A temperature steaming toward triple digits didn't create ideal conditions for a nature walk. Still, in just a few minutes we spotted a great blue heron, a red-tailed hawk, a juvenile hawk, a brown snake (dead), and a deer and a fawn.
All of which might not seem so unusual, except that the placid forest in which we were hiking was in the shadow of the Anthony Wayne Bridge and within walking distance of downtown Toledo. The urban oasis is one of the city's best-kept secrets -- but not for much longer, once Steve Madewell's plans come together.
Mr. Madewell is executive director of Metroparks of the Toledo Area, a job he's held since April. Last week, he guided me through the Middlegrounds, a 28-acre site along the Maumee River. The former rail yard, granary, and, more recently, dumping ground for thousands of tons of building debris will be the next Metropark, scheduled to open in fall 2015.
"This is not just a stand-alone island," Mr. Madewell told me. "This will be a staging area for activities, festivals under the bridge. It's going to continue the rehabilitation of downtown.
"We want to show the interaction that's taken place with nature over hundreds of years," he says. "Connectivity -- it's a beautiful thing."
Mr. Madewell's description of what downtown's first Metropark will include is lyrical: green space, restored natural areas, a walking trail, exhibits that describe Toledo's industrial heritage, a shelter house and central plaza, the use of retrieved city cobblestones.
But plans for the Middlegrounds, and other Metroparks initiatives, will depend greatly on how Lucas County voters respond this fall to the parks agency's likely tax request. The Metroparks board is expected this week to endorse a 0.9-mill, 10-year property tax proposal for the November ballot.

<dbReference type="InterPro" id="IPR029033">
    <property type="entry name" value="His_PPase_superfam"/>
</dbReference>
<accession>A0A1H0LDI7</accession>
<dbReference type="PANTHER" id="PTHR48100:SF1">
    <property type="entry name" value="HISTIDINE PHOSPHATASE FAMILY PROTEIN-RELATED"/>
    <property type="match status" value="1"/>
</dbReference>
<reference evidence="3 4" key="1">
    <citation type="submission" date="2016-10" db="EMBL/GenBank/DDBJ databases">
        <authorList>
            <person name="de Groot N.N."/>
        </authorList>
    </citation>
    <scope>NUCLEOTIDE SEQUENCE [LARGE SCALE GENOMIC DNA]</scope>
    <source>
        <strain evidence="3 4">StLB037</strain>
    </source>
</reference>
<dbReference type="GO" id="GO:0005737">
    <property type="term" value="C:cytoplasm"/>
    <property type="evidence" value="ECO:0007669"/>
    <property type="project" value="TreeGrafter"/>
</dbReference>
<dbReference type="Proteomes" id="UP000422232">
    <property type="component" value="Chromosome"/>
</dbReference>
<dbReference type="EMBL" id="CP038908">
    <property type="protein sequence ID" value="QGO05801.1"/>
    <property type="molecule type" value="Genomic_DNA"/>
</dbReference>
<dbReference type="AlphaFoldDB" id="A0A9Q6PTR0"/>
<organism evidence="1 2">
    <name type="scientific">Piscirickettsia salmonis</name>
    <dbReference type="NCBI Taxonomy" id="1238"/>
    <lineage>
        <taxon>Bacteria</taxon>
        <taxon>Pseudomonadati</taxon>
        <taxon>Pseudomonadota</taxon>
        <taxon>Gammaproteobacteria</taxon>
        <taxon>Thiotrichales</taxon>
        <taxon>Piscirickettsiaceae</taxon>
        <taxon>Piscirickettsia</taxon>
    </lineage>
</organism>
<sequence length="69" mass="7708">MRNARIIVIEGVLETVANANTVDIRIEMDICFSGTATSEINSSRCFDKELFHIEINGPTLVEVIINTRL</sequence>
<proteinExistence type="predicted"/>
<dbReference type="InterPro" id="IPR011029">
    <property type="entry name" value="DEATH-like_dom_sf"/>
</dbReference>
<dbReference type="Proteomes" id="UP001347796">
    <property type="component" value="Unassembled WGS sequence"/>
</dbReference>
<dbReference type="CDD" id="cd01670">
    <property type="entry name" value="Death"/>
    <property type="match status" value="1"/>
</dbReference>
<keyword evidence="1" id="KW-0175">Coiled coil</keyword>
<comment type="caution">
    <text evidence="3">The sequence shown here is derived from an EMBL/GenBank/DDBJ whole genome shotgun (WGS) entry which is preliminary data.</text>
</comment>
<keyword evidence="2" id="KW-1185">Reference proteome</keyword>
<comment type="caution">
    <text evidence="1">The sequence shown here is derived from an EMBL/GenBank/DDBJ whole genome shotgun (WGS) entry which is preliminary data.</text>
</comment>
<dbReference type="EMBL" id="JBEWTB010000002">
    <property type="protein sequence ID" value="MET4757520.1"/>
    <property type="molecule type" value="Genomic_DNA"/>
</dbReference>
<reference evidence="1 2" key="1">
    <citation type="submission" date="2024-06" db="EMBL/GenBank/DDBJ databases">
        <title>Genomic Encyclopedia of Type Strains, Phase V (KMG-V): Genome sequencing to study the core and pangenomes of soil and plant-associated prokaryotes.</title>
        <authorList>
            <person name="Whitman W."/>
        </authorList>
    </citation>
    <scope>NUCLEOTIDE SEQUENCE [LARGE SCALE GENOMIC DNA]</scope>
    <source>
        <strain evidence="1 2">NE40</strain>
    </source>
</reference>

The tax would cost the owner of a $100,000 home less than $28 a year. It would raise $7 million a year, an amount equivalent to roughly half of the Metroparks' annual operating budget.
The new tax would replace a current 0.3-mill, 10-year Metroparks levy earmarked for land acquisition. So the net annual tax hike for the typical county homeowner would be about $18 -- 35 cents a week.
Money from the tax will help the Metroparks system complete projects, pursue park enhancements, and maintain essential services and educational programs, Mr. Madewell says.
"This is a very special part of the world," he says. "People want clean, safe, free, natural open space."
A recent survey by the parks agency found that about 30 percent of county residents said they had visited a Metropark in the past week. Almost everyone seems to have a favorite among the nine Metroparks. I'm on the University/Parks Trail every day. Maybe you prefer Wildwood or Oak Openings or Side Cut or Pearson or Secor.
Do we love the Metroparks enough to pay a little more for them? November's local ballot also will be crammed with tax requests from Toledo Public Schools, the Toledo-Lucas County Public Library, Imagination Station, and several county agencies, as well as a separate tax plan for Toledo city parks and recreation programs. If they all were approved, the typical Toledo homeowner would pay an additional $345 a year in taxes, the Toledo Regional Chamber of Commerce estimates.